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Description: This small archive (17 letters plus ephemera) of the Haley family consists, most significantly, of a group of seven letters written May 1857 to May 1858 by Harrison Haley, a farmer, to his wife as he crosses the Plains . He travels from Lawrence County, Missouri to California selling cattle and claims. As Haley heads westward through Iowa and Nebraska to Michigan Bar, California, he yearns for his dear “Fanny” and children from whom he has never been apart. He writes that they saw “Indians for 220 miles back saw buffalo for the first time” [sic], that he has no space to describe all the perils and dangers but glad to “be [there] and alive with [their] scalps . . . thirty were killed in a day . . . [they] were not molested.” While he admires his brother-in-law Peyton’s growth into manhood, he sees Jo (a slave) “getting too big for his breeches,” adding “if he doesn’t not improve his manners and starts back with [him, he would] sell him on the way.” Five informative letters from Michigan Bar include his impressions of California where he is slowly selling his stock but has done little with his claims. He is amazed by its Missouri spring-like weather in December, where he can “look at the green prairie and turn around and cast [his] eyes on the everlasting snow.” He writes descriptively about his sparse windowless boarding room, the merry miners at play at the card tables, the same terrible “rancid” daily meals, and the high cost of living: “living is poor in California, we pay for this $7 a piece pr. Week.” He also surprised by the “educated” gold miners that work for a pittance; he thinks they are from wealthy families. He is both disgusted and stunned by the State which permits “the prostitute Ladies of Sacramento” to dine at the Sutter Hotel and has “has no laws” for runaway slaves. Regarding a case that is being heard, he writes “the supposition in the case now pending is that the Negro will be set free.” Haley decides to sell Jo, if he finds him, in New Orleans on his way home. In what seems his last letter before he boards a ship to return, he says, “I am scared when I look back at our danger on the plains of Indians and Mormons, the last trains are all said to be butchered by Mormons, they think there can be no more croping [sic] the plains until the Mormons are all killed or drove out of government.” He wants to return home “with God’s help a better man.”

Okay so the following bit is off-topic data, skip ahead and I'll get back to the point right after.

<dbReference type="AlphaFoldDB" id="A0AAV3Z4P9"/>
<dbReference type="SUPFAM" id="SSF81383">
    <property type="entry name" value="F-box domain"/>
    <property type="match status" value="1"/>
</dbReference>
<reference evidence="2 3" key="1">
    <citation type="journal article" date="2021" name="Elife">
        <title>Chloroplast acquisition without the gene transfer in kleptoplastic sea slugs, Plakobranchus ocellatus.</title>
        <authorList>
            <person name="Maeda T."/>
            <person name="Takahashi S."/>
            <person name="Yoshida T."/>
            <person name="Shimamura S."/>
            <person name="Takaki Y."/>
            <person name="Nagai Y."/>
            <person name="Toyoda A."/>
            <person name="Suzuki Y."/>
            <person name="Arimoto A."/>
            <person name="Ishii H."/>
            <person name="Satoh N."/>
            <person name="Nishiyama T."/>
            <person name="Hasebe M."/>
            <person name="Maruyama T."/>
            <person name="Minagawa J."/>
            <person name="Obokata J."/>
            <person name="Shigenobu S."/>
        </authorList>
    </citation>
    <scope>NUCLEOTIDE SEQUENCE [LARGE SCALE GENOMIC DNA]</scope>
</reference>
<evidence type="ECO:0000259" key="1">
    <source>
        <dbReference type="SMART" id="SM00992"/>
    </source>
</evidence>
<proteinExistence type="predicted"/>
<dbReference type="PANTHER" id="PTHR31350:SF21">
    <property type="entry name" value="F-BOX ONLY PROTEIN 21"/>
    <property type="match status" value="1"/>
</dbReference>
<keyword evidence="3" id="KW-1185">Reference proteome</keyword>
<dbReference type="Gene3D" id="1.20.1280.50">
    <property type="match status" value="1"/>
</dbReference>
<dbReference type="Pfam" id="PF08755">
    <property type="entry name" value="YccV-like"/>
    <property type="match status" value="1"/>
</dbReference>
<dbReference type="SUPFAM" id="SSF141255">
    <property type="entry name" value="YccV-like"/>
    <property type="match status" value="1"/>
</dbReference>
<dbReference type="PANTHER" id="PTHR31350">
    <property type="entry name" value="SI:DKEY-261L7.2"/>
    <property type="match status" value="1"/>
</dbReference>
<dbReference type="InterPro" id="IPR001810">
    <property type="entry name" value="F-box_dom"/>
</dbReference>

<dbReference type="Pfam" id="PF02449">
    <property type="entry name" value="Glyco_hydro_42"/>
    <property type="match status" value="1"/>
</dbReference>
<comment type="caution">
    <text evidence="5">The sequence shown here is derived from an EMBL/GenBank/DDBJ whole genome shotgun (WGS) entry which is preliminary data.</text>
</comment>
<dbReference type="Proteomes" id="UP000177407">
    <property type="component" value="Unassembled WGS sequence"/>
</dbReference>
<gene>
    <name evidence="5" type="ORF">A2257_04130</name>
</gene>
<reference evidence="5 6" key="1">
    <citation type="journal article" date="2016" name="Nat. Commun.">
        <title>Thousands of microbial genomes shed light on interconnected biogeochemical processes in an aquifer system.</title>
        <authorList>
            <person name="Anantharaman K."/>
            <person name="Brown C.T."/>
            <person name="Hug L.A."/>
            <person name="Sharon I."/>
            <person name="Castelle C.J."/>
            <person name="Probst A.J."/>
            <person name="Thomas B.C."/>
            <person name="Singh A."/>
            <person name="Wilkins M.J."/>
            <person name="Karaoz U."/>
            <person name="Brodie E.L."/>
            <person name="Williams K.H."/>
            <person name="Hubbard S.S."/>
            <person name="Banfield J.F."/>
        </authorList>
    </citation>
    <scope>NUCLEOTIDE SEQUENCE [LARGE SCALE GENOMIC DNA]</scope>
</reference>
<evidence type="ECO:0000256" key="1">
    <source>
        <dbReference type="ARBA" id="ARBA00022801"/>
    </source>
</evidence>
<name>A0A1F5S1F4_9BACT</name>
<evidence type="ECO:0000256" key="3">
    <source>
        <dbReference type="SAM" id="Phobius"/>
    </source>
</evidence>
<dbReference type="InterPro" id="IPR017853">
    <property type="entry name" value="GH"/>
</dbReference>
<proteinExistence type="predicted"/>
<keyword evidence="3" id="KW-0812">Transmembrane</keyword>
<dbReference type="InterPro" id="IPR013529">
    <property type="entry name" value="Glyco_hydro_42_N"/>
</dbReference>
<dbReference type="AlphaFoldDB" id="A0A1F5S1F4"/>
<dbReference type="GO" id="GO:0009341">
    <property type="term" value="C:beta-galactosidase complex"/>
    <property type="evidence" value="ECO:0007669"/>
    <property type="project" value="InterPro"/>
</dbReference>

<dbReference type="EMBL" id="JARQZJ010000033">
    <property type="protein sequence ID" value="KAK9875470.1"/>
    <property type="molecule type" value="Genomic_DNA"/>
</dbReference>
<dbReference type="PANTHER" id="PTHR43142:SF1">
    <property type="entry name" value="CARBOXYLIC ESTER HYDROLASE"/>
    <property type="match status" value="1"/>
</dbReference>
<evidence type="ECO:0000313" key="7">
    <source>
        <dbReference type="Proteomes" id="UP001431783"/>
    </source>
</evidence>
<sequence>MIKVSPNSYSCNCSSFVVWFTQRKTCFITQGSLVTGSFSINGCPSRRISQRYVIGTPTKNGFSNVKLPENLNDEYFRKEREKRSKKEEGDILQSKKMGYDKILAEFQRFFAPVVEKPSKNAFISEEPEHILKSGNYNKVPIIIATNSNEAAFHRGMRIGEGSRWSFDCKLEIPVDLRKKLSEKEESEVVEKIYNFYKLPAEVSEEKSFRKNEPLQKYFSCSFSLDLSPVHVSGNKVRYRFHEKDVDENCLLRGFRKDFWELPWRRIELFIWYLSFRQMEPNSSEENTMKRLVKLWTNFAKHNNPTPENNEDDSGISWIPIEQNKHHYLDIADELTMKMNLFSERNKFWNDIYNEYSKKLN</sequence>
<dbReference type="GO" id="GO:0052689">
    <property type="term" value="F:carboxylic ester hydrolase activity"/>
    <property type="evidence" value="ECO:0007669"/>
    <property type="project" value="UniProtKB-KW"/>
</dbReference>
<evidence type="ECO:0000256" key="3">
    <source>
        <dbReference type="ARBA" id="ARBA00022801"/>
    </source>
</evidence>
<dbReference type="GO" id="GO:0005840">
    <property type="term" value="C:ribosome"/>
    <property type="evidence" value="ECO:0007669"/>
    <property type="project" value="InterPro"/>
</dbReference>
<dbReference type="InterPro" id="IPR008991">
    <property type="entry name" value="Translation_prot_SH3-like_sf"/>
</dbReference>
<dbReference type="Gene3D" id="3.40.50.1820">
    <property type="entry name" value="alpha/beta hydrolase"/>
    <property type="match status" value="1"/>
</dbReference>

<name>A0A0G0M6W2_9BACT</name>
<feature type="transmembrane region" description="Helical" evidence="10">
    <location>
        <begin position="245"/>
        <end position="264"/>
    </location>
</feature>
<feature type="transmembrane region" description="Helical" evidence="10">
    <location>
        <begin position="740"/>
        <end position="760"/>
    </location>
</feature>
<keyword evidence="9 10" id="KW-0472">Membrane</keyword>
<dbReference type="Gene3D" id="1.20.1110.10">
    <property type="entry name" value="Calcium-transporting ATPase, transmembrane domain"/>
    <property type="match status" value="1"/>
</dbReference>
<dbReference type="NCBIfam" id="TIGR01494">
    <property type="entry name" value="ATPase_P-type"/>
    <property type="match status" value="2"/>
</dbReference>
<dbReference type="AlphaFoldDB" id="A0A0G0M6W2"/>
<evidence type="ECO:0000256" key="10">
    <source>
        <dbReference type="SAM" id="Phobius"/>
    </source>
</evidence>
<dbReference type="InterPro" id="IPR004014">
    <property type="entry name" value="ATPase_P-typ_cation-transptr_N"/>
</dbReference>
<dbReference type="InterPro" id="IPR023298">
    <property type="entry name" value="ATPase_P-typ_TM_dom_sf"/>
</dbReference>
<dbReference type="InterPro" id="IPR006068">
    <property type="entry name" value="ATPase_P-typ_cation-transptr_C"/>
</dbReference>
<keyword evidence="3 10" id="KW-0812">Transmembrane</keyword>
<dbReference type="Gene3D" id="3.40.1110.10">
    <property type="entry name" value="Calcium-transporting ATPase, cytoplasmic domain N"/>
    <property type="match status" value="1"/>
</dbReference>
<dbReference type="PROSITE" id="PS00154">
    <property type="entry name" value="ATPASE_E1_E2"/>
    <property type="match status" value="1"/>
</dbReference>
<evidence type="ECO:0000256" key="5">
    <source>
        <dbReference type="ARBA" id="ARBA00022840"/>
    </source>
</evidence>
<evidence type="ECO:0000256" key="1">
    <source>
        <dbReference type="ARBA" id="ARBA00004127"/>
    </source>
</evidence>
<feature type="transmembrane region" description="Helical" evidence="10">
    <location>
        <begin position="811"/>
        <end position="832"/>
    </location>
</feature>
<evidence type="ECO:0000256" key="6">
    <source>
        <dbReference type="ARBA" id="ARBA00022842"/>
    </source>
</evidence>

Eight letters (written between 1879 and 1881) are from Taylor Rhea, a man in dire straits, addressed to Haley discussing an incorrectly drawn deed which is delaying land sale in Kentucky. This lot also includes a promissory note to Haley for $31.65 and a “true copy” of a Sheriff’s Deed for about 120 acres of land in Lawrence County, MO, sold to Harrison Haley.

There is an 1840 congratulatory letter from cousin I. A. Cooke to Maria Haley about her newborn daughter and mentions Haley’s disappointment of the sex of the child, he quips “I am sorry he is not man enough to get a boy.” Cooke names his own son after his cousin Peyton and asks Maria to tell her brother that “he owes [Cooke] a young negro” for having done so. There is also an 1845 letter in which Maria’s sister Elizabeth reflects upon the restraints that mothers face when they have too many children and is glad that that their cousin Nancy “does not want to have any more children. . .   and she is very wise in doing so.” Both are folded, stamp-less covers. Item #AM00266

Condition: Several letters have short separations at folds and staining, though all the letters are clear and legible. One letter (Jan 16, 1858) has a one-inch square cut out to remove a stamp with some loss of text on the verso, but the content is decipherable. Paper sizes vary, several transmittal envelopes included